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The SAMPE 2004 organizing committee has identified Michael Fortson, Lockheed Martin Aeronautics Company and Director of the Joint Strike Fighter (JSF) Program, as its Keynote Address Speaker at the Long Beach Symposium that runs from 16-20 May, 2004.
Mr. Fortson’s address is entitled “”F-35: 21st Century Fighter Design and Materials Technology”” and will discuss this critical program in terms of today’s more revolutionary design, manufacturing and process engineering requirements.
The F-35 JSF is being designed to replace a large number of legacy aircraft for the USAF, USN, USMC and the UK. The F-35 must not only have superior performance to legacy aircraft, it must also be affordable. The performance, weight, and low observables goals necessitate using composite materials and processes. However, the affordability requirements mandate that we find a way to build the structure more efficiently than in the past and avoid risk. In addition, this will be the first Low Observables aircraft that will field 1000’s vs. 100’s; not only for U.S. government customer, but for the UK, and a number of potential International partners. This presentation describes the JSF’s challenge to meet these sometimes competing requirements, and how the F-35’s approach is truly revolutionary in developing superior performance in an affordable product.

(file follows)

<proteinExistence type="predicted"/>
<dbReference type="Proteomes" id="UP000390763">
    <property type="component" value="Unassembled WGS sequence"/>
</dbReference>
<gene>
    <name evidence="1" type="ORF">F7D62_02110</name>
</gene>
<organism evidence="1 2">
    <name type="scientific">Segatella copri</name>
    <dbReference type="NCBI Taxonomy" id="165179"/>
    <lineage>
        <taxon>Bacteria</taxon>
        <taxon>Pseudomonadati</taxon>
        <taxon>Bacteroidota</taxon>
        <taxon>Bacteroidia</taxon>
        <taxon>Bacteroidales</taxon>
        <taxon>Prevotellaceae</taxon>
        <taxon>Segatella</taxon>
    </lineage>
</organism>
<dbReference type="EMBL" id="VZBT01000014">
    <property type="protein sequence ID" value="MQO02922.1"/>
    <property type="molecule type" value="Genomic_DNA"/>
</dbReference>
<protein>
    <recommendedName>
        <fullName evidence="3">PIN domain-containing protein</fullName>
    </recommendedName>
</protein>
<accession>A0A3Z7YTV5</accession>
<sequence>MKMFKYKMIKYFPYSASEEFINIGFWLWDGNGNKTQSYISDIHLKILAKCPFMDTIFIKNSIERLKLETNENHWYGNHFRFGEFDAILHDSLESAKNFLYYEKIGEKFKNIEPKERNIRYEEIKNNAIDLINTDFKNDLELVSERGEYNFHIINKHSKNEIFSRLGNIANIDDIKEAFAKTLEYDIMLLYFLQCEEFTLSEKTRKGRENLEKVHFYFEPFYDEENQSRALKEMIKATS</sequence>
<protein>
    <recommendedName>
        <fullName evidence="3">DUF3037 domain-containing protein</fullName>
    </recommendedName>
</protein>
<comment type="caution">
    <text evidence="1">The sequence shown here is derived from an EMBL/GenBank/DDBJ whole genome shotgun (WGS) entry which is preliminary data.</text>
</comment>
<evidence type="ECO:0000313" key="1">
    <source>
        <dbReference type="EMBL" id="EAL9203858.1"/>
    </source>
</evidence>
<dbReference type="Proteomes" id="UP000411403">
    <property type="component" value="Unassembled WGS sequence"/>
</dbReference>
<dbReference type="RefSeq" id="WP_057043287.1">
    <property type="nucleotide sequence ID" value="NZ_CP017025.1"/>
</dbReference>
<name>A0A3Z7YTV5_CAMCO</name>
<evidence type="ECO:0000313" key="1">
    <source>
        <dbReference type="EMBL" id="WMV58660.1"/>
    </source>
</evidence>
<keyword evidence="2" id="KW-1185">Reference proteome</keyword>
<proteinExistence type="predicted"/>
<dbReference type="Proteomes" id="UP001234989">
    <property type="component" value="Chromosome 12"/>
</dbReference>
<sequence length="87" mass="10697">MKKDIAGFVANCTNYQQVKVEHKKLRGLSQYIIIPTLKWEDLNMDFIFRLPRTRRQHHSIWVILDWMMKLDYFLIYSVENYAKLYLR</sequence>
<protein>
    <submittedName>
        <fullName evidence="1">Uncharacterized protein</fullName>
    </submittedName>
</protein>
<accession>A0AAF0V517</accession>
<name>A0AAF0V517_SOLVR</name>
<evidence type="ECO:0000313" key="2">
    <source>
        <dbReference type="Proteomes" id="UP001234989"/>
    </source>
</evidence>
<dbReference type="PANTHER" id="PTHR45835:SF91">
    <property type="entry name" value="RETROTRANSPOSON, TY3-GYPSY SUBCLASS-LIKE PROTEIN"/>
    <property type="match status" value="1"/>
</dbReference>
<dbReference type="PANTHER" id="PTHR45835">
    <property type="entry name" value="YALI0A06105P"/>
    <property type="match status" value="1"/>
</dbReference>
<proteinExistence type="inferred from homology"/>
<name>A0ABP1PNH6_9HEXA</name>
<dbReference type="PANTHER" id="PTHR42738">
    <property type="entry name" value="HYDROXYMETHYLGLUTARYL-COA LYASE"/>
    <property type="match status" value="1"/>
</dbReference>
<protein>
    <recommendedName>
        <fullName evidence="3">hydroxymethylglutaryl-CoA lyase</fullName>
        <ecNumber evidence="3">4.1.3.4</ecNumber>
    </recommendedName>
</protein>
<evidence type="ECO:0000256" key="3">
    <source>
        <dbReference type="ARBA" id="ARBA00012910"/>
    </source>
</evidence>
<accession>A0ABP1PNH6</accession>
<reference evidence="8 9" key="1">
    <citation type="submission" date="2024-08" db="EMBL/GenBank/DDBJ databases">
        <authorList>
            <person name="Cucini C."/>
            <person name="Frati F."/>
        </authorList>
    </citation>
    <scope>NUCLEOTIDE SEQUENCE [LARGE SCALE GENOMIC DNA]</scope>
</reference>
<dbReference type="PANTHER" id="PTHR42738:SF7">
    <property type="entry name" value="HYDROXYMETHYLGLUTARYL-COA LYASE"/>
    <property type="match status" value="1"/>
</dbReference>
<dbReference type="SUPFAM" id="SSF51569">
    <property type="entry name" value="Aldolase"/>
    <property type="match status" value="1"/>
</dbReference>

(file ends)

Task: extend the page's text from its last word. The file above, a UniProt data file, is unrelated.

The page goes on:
Mike Fortson is currently Director, JSF Deputy Air Vehicle Development Team Lead at Lockheed Martin Aeronautics Company in Ft. Worth, TX. He is responsible for the design, development, and the manufacture of the F-35 Joint Strike Fighter.
The NASA Deputy Administrator, Frederick D. Gregory, will provide the SAMPE 2004 Luncheon Speech covering the current and planned initiatives in space with a talk on NASA’s Plans for Future Space Exploration. Frederick Gregory is NASA’s Deputy Administrator and a veteran astronaut who flew on three Space Shuttle missions. He is responsible for directing and managing many of NASA’s programs, including its program to develop technology options for future human and robotic exploration beyond low Earth orbit, as well as NASA’s day-to-day operations and activities. Mr. Gregory will outline the space agency’s new vision and mission objectives, its plans for future space exploration activities, and its efforts to transfer cutting-edge technologies to Industry.
Mr. Gregory will also give an overview of NASA’s Innovative Technology Transfer Partnerships Program, established to catalyze partnerships with industry, academia and others to develop and transfer technology in support of NASA missions. This program has facilitated the development of hundreds of “”spin-off”” products and processes for the materials, manufacturing, medical and numerous other industries.
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